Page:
Economy makes college seniors' job hunt difficult

Sunday, March 16, 2003

The nation's college seniors are finding their toughest job is landing a job.

The sluggish economy has left many such students, who are two months from graduating, discouraged with the job hunt. Brandi Brooks, 21, will graduate in May from Southeast Missouri State University with a degree in advertising. She works part time at the university's career services office, which tries to help graduating students find jobs. She's mailed out resumes and posted one online. She's gone to job fairs and searched the Internet and newspaper classifieds almost daily since January.

So far, no bites.

"It's hard to understand why I've gone through all of this work and not found a job," she said of her college education.

Brooks isn't alone -- her peers across the nation are facing the same crisis.

Jerry Westbrook, director of career services at Southeast, said he can't remember two worse consecutive years for landing employment. Westbrook has worked at four colleges, helping students launch their careers since 1969.

He blames the economy and a possible war with Iraq for the trouble graduating students will have finding jobs, and he predicts it may take six months before some of this spring's college graduates find jobs in their chosen professions. That could persuade some college graduates to enter graduate school for better job opportunities in the future.

Hiring downturn

For those staying in the job hunt, it won't be easy. Figures from the National Association of Colleges and Employers, which tracks hirings, show manufacturers nationwide plan to hire 6 percent fewer new graduates this year. Service companies expect to hire 2.4 percent fewer graduates. Recruiters from the government and nonprofit sector predict they'll hire the same number of graduates as a year ago, the association said.

But the outlook is brighter in the Midwest than elsewhere. Employers here plan to increase their college hires by 11.2 percent. But hirings are expected to drop by 15.7 percent in the West, 8.1 percent in the Northeast and 1.5 percent in the South, according to association figures.

The economic downturn in high-tech and Internet businesses on the West Coast and trouble in financial markets on the East Coast are largely to blame for decreased hiring in those regions, Westbrook said.

It's a far cry from the late 1990s, when students had their pick of jobs.

Joe Driskill, director of the Missouri Department of Economic Development, remembers those glory days but said hirings have been hurt by a nationwide recession that has lingered on since before the terrorist attacks in 2001.

Employers, he said, must cope with a lagging economy and stiff price competition from overseas products. Meanwhile, businesses are investing in new machinery but not new employees.

Technology has allowed companies to improve their production of goods or services without having to hire more people, Driskill said.

But he said college graduates shouldn't get discouraged. The job market will improve, and today's college graduates should be able to find work, although not necessarily their first choice of jobs.

Whatever job they find, Driskill said, college graduates will still do better in the long run than those who don't get a degree. Last year, the average income in Missouri for workers with high school diplomas was $22,000. The average income for workers with bachelor's degrees was $44,000.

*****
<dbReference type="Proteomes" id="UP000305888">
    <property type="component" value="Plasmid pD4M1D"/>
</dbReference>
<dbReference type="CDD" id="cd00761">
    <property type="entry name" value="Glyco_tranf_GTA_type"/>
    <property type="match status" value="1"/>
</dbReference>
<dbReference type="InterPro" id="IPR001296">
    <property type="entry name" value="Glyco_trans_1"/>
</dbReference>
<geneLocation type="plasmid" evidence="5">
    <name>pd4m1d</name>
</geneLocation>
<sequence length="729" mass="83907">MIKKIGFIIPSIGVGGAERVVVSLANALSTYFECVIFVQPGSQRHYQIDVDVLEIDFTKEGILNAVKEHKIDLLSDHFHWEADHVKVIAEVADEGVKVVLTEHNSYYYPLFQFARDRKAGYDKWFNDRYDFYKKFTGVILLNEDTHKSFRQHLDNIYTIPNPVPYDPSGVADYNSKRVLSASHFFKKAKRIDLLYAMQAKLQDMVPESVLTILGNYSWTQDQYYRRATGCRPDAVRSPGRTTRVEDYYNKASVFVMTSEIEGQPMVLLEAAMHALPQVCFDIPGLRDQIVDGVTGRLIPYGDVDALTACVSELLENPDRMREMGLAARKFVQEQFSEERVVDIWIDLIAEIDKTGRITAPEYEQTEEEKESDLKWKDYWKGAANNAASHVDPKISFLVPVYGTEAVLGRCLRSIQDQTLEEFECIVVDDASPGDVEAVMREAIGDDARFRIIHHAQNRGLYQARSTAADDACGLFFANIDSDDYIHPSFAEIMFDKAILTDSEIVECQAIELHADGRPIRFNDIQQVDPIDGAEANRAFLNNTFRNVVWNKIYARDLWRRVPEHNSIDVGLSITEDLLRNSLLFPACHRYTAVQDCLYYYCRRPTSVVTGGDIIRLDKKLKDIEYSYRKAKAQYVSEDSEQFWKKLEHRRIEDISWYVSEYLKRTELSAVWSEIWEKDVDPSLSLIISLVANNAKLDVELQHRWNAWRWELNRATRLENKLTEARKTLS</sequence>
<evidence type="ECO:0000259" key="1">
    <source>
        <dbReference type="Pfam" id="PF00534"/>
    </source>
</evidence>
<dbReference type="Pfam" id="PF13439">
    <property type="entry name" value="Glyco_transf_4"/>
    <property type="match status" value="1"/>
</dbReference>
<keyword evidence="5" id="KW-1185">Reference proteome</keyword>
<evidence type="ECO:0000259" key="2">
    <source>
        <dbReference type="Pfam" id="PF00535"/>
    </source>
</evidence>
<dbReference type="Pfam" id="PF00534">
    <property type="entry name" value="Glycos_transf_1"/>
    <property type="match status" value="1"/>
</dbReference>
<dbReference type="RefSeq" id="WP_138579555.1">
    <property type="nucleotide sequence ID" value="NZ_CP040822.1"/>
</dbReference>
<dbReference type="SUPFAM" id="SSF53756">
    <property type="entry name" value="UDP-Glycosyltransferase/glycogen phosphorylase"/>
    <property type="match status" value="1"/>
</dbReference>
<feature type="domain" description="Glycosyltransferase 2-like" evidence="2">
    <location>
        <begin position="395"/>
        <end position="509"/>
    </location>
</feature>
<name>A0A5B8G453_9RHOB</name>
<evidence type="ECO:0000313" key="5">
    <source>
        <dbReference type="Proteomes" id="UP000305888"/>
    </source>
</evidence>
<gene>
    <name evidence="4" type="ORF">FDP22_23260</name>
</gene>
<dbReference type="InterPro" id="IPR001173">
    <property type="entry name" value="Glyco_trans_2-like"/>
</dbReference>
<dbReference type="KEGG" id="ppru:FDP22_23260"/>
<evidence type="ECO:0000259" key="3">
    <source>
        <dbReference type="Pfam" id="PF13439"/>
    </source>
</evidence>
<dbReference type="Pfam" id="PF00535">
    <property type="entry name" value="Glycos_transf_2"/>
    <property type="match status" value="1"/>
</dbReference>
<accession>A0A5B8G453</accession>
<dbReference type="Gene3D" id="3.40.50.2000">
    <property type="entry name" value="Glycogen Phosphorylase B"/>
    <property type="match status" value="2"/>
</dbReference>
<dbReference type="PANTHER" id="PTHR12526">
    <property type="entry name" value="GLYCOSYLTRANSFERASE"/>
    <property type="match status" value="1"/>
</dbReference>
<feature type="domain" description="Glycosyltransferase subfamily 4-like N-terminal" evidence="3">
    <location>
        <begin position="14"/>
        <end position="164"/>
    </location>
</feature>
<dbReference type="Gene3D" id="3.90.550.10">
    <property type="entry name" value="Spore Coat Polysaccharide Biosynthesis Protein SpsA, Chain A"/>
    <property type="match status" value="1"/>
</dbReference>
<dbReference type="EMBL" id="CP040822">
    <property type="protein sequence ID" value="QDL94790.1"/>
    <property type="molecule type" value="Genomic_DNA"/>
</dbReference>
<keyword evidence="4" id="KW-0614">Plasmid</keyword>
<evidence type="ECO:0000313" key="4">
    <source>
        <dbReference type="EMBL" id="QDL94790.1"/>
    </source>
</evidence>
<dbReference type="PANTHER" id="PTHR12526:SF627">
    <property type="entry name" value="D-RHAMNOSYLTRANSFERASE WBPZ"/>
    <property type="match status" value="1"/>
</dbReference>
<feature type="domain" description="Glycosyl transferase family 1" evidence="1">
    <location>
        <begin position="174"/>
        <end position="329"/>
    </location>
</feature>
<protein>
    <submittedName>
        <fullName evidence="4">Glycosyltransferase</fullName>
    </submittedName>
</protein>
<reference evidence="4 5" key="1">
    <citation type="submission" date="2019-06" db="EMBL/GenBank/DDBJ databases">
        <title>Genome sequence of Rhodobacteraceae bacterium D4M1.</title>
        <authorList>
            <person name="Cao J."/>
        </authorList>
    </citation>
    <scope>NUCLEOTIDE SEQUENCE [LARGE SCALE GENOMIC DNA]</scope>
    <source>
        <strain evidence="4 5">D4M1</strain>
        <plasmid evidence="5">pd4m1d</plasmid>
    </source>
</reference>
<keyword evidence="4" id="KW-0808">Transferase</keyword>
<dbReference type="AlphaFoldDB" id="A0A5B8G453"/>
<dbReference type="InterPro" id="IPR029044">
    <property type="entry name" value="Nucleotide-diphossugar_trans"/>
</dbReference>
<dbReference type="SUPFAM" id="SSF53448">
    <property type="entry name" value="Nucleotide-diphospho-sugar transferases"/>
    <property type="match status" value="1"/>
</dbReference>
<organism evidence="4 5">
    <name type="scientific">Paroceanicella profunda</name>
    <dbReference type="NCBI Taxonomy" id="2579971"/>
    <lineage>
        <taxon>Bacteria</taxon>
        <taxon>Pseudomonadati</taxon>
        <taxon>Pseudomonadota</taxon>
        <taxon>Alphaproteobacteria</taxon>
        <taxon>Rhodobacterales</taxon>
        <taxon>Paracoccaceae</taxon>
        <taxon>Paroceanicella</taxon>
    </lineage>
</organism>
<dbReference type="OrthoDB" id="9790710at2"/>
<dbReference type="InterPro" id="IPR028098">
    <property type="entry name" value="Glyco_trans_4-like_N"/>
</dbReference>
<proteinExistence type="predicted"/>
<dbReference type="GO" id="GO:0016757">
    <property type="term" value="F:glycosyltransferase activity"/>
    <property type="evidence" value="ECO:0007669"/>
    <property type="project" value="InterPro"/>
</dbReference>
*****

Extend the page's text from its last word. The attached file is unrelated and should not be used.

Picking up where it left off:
Staying in one place

While college students fret, the job situation is ideal for employers.

Kelly Koch, who manages a Walgreens store in Arnold, Mo., and does store recruiting, visited Southeast last week to interview prospective management trainees for 32 stores in eastern Missouri. He interviewed 20 students. Two or three may be offered jobs, he said.

Koch said he can afford to be selective in the tight job market. There are fewer openings because people aren't job hopping like they did in boom times, he said.

With companies limiting or eliminating health benefits for retirees, many of the nation's workers -- ages 55 to 62 -- have elected to keep working, according to the Collegiate Employment Research Institute at Michigan State University. That leaves fewer job openings for new graduates, the institute says.

Even with the tough competition for openings, Koch said fewer students at Southeast and other colleges are turning out for job fairs and job interviews.

"Students have almost become apathetic, saying the job market is bad," he said.

Annie Burton knows the feeling. She graduated in 2002 with a business management degree from Southeast but eventually landed a job working in a retail clothing store in Cape Girardeau, where she discovered her college degree was no substitute for experience.

"I was told I needed experience to move up in the company," said Burton, who lives in Cape Girardeau.

She recently became co-manager of a new clothing store in Cape Girardeau, a move she hopes will pay off.

Of course, success in finding a job depends a lot on the field.

"I pretty much have a job lined up," said Southeast senior Tom Long of St. Louis, a criminal justice major. He is scheduled to enroll in the police academy in St. Louis later this year.

"It has pretty good job security because you are always going to have someone out there breaking the law," he said.

But Long said many of his friends aren't so lucky. "A lot of my friends are business majors," he said. "Most of them are having trouble finding jobs."

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